This site is about solving this paradox: Why is there such a mismatch between the job openings today and the skills of students getting out of school? Remember this memorable language in the Reagan-era report on education?
The educational foundations of our society are presently being eroded by a rising tide of mediocrity that threatens our very future as a Nation and a people…If an unfriendly foreign power had attempted to impose on America the mediocre educational performance that exists today, we might well have viewed it as an act of war.
The report singled out an ongoing weakness in science education in the US. Since Russia beat the US in the first step of the Space Race in the 50’s launching Sputnik, our nation has struggled to reform and upgrade our STEM education. And while it’s an ongoing battle of reform, it seems that we have continued to fumble the ball. Why do I say this?
Today, unemployment hovers at way-too-high-rates: 8% of the country is on unemployment benefits, untold millions have fallen off the unemployment rolls, settled for mediocre jobs, or just stopped looking for work. Yet hundreds of thousands, maybe millions of career openings go unfilled or filled by foreigners because Americans lack the technical skills for so many of the jobs of today or tomorrow. It’s just weird. As a small business owner, I am constantly looking for technical talent and am paying for the expense and hassle of filing for an HB1 visa since I can’t find the local talent that I need. These are good career path jobs, we’ll pay good $$$’s with benefits for a good programmer right out of college and to my amazement, there are virtually no candidates!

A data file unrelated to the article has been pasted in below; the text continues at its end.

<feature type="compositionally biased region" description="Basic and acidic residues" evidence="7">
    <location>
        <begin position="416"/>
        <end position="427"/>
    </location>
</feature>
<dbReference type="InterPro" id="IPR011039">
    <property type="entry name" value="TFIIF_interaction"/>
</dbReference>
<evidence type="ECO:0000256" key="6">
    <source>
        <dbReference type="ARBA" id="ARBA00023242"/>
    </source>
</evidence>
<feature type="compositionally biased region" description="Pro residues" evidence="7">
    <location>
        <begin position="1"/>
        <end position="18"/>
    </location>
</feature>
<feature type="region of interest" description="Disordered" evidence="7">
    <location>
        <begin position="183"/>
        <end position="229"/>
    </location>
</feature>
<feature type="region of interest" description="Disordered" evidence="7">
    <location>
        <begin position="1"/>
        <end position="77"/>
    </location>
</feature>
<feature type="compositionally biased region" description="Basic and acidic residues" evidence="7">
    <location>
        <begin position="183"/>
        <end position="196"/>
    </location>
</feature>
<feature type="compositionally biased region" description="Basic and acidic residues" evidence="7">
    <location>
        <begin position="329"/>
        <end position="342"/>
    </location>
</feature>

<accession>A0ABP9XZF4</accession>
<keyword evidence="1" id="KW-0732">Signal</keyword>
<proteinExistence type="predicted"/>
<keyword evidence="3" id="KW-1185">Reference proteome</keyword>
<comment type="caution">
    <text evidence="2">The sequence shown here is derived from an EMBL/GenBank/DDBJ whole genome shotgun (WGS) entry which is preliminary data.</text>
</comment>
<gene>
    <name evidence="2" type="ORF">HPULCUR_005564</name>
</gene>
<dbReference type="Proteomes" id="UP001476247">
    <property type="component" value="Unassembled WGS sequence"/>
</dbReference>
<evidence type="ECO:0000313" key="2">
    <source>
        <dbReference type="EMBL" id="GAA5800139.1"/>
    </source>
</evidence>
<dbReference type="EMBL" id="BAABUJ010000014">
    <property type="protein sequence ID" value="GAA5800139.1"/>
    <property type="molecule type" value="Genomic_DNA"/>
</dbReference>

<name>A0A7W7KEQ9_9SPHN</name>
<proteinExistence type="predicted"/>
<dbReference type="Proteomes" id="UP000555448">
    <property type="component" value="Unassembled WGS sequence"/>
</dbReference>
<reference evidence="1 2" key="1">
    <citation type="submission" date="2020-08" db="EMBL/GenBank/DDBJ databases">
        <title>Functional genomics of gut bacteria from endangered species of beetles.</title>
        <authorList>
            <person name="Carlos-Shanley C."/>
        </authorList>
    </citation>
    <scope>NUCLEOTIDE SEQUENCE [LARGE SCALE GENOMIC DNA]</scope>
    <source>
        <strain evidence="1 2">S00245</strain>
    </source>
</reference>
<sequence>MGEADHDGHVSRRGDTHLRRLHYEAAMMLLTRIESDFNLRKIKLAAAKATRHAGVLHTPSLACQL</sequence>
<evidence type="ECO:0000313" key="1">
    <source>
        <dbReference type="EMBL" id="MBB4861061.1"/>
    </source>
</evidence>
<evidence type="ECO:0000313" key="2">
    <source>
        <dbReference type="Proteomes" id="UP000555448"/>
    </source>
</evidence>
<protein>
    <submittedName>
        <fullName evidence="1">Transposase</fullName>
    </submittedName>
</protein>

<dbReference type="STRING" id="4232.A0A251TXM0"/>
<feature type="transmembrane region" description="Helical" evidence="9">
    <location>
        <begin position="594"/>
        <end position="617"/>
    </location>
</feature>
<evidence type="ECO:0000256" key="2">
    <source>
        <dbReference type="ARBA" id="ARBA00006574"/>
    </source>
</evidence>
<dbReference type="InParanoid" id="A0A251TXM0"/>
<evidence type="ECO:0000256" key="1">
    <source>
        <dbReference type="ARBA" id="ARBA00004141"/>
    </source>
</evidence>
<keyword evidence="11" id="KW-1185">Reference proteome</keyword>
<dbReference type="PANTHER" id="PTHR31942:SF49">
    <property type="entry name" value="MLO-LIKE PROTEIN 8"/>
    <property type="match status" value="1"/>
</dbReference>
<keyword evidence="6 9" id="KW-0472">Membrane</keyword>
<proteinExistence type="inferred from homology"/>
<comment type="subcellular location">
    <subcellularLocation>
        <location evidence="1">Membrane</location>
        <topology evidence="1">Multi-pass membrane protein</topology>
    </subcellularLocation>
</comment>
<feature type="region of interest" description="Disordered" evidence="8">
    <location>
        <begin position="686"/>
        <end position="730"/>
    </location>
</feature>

Why? Why aren’t American students doing the smart thing and learning to program computers so they can have great jobs and careers? I think the solution has to do with the educational system and curriculum which continues to miss this point. Calculus is required for most competitive colleges but a programming course is not.
This blog is an exploration of this problem with a focus on solutions that can be implemented today by states, school districts, schools, teachers, and families.
Disclosure: This site has both a mission-driven advocacy and a commercial aspect to it. The writer is involved in commercial science curriculum so readers should be aware that there is a promotional intent of this site. We are supported by Science4Us.com and Time4Learning.com